I decided after a brief consultation with Ewan and Chris that it would be best to investigate the different ways for people to be notified about changes in local paths and roads and how people found this information out.
My first encounter with a local notice board so to speak would be the online website for Fife Council, which is very formal and political, even for announcing the simplest of roadworks.
These announcements were available via PDF and not very user-friendly, in fact, really the opposite.
So how else do people find out? Well, that old place called Facebook it would seem, the exact place I am trying not to emulate, although it is hard to talk about a social aspect without looking in that direction.
A page called ‘Fife Jammer Locations’ tells locals about road accidents, about police being at the side of roads and other interesting information. This was more informal and was more readily available to the public, especially if you already had Facebook.
The one thing that interested me though, was how did older people find out about paths, roads and other hazards when they were out and about? Did they somehow manage to find some source of information that people do not normally turn to?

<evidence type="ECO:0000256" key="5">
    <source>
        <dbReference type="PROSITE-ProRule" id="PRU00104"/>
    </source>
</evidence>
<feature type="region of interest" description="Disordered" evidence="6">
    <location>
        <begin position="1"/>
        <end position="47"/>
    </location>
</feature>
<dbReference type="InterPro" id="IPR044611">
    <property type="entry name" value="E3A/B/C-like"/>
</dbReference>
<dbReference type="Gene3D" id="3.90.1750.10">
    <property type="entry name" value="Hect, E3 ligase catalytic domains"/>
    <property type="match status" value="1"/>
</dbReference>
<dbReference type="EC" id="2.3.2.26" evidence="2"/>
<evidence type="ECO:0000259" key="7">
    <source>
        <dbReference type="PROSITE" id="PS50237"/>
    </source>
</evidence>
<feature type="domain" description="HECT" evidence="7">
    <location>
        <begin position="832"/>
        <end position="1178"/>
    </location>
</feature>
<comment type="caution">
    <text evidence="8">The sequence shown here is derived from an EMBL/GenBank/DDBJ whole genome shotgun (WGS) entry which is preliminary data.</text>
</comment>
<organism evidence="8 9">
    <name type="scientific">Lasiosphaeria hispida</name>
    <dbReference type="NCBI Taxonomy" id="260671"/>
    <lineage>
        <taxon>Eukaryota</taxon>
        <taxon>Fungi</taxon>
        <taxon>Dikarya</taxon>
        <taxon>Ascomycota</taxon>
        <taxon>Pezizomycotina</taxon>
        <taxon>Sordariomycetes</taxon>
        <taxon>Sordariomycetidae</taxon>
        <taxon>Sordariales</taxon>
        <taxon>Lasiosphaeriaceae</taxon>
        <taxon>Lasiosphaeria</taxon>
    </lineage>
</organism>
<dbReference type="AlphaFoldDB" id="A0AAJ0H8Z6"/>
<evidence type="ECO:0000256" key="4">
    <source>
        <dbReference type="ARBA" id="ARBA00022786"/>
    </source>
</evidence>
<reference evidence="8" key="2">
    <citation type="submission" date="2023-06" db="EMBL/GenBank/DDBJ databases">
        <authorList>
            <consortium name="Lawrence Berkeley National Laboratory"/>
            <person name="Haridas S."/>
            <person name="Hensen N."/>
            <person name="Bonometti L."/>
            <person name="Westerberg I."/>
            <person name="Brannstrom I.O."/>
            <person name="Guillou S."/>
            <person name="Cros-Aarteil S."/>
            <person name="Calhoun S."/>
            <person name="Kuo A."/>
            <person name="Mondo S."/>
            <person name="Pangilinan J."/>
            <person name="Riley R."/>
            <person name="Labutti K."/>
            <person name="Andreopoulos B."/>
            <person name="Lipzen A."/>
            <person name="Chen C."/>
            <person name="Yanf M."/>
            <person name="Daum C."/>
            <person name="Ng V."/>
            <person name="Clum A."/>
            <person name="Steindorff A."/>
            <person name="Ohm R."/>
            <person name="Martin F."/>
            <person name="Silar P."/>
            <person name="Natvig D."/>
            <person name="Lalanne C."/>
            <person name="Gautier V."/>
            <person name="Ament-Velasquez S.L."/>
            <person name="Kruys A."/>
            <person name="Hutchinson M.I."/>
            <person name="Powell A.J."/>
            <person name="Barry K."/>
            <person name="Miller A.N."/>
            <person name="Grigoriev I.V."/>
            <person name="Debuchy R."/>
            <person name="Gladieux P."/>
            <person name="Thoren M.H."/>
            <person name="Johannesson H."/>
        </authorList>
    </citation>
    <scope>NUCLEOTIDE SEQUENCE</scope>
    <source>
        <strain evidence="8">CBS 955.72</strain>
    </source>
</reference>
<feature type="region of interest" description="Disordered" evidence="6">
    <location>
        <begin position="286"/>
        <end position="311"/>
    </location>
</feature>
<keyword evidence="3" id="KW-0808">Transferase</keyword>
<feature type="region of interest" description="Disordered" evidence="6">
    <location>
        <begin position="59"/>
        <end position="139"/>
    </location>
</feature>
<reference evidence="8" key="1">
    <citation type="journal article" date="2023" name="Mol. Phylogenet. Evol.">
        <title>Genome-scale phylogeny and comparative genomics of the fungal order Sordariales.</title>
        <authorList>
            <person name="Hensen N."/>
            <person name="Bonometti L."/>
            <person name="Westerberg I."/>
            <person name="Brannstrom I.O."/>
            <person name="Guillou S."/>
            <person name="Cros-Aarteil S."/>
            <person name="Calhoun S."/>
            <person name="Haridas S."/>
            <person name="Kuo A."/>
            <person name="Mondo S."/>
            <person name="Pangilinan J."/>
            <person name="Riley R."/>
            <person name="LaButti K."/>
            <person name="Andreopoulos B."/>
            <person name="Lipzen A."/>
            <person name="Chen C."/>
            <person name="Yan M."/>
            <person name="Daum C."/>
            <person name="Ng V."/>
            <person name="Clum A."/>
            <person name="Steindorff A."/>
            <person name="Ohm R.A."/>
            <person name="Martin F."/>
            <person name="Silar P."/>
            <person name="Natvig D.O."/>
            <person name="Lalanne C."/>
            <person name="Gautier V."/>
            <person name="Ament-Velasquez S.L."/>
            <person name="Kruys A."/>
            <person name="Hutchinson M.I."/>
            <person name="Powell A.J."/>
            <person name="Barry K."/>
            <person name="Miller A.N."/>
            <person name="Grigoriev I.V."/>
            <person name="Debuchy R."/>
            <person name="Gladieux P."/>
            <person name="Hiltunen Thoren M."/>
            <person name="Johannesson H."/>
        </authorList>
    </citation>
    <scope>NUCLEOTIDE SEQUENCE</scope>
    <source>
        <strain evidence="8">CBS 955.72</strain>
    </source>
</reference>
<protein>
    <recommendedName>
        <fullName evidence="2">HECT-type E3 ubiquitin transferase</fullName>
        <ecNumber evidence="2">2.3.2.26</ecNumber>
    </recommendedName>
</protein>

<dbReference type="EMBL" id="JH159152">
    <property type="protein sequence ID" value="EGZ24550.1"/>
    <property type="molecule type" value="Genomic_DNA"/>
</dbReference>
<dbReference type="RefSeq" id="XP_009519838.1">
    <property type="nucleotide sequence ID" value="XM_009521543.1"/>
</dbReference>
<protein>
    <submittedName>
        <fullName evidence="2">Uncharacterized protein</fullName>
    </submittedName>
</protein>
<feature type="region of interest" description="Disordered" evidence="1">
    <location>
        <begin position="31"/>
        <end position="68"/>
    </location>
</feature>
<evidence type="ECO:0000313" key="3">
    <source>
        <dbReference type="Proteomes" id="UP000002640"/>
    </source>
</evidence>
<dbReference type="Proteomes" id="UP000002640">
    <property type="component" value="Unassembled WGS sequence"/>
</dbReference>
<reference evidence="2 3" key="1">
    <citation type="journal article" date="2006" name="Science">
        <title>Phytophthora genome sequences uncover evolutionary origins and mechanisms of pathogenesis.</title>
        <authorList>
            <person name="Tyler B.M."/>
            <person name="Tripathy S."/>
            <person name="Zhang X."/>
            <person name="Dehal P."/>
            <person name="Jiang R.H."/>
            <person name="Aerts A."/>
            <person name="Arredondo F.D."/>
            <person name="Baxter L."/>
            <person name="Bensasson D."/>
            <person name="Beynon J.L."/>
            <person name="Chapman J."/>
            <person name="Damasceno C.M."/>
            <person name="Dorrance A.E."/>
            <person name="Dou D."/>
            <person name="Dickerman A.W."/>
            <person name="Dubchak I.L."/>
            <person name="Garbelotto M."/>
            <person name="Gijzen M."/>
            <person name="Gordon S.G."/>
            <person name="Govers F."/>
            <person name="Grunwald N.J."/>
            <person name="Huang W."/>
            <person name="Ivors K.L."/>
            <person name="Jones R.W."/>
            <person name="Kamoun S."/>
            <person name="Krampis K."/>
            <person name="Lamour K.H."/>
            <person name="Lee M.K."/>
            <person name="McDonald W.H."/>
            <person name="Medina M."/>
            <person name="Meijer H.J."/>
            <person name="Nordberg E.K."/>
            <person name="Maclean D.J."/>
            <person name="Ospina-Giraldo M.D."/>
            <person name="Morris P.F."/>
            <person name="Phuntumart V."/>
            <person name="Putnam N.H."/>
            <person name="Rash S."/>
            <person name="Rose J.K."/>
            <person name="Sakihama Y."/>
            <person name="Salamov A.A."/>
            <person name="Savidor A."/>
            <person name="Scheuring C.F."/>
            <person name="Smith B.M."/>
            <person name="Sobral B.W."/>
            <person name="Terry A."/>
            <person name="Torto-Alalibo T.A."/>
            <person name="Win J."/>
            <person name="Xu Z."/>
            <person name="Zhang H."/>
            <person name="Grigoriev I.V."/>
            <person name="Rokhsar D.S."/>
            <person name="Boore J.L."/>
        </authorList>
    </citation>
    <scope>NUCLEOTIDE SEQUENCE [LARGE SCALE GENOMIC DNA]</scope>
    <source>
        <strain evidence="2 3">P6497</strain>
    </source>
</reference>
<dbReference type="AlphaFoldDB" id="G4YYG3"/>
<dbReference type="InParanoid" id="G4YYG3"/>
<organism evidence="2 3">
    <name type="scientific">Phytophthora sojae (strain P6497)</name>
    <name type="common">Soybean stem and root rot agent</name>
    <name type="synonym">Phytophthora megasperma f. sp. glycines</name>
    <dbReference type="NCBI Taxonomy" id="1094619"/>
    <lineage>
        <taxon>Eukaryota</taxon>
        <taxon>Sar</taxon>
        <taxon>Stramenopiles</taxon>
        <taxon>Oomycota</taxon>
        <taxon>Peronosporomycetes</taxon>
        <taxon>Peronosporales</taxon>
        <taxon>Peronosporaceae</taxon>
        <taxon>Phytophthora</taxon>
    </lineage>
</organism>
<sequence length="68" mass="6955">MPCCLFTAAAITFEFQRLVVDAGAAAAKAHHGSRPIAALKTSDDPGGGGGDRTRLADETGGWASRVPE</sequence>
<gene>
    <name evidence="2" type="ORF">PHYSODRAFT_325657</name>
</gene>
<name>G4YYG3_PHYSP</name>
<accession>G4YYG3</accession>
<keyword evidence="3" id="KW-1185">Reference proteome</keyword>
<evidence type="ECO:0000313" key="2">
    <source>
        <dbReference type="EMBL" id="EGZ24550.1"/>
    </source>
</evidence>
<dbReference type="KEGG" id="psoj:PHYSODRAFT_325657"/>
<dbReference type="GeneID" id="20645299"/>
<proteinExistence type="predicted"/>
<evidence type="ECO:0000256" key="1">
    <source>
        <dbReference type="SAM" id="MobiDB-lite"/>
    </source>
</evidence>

I stumbled upon a website called ‘On your doorstep Fife’ which was intriguing as it wanted to move away from the digital platform and get people out into the community, including the elderly. It managed this by advertising free groups and organisations that invited all types of people to come together and chat and share experiences, to create company. It made me wonder, what if the best way of becoming aware of local issues surrounding infrastructure would be to talk to other people? By simply being in other people’s company, did that increase awareness?
I decided to email some of the organisations to find out if they knew about the effect that elderely people meeting up had.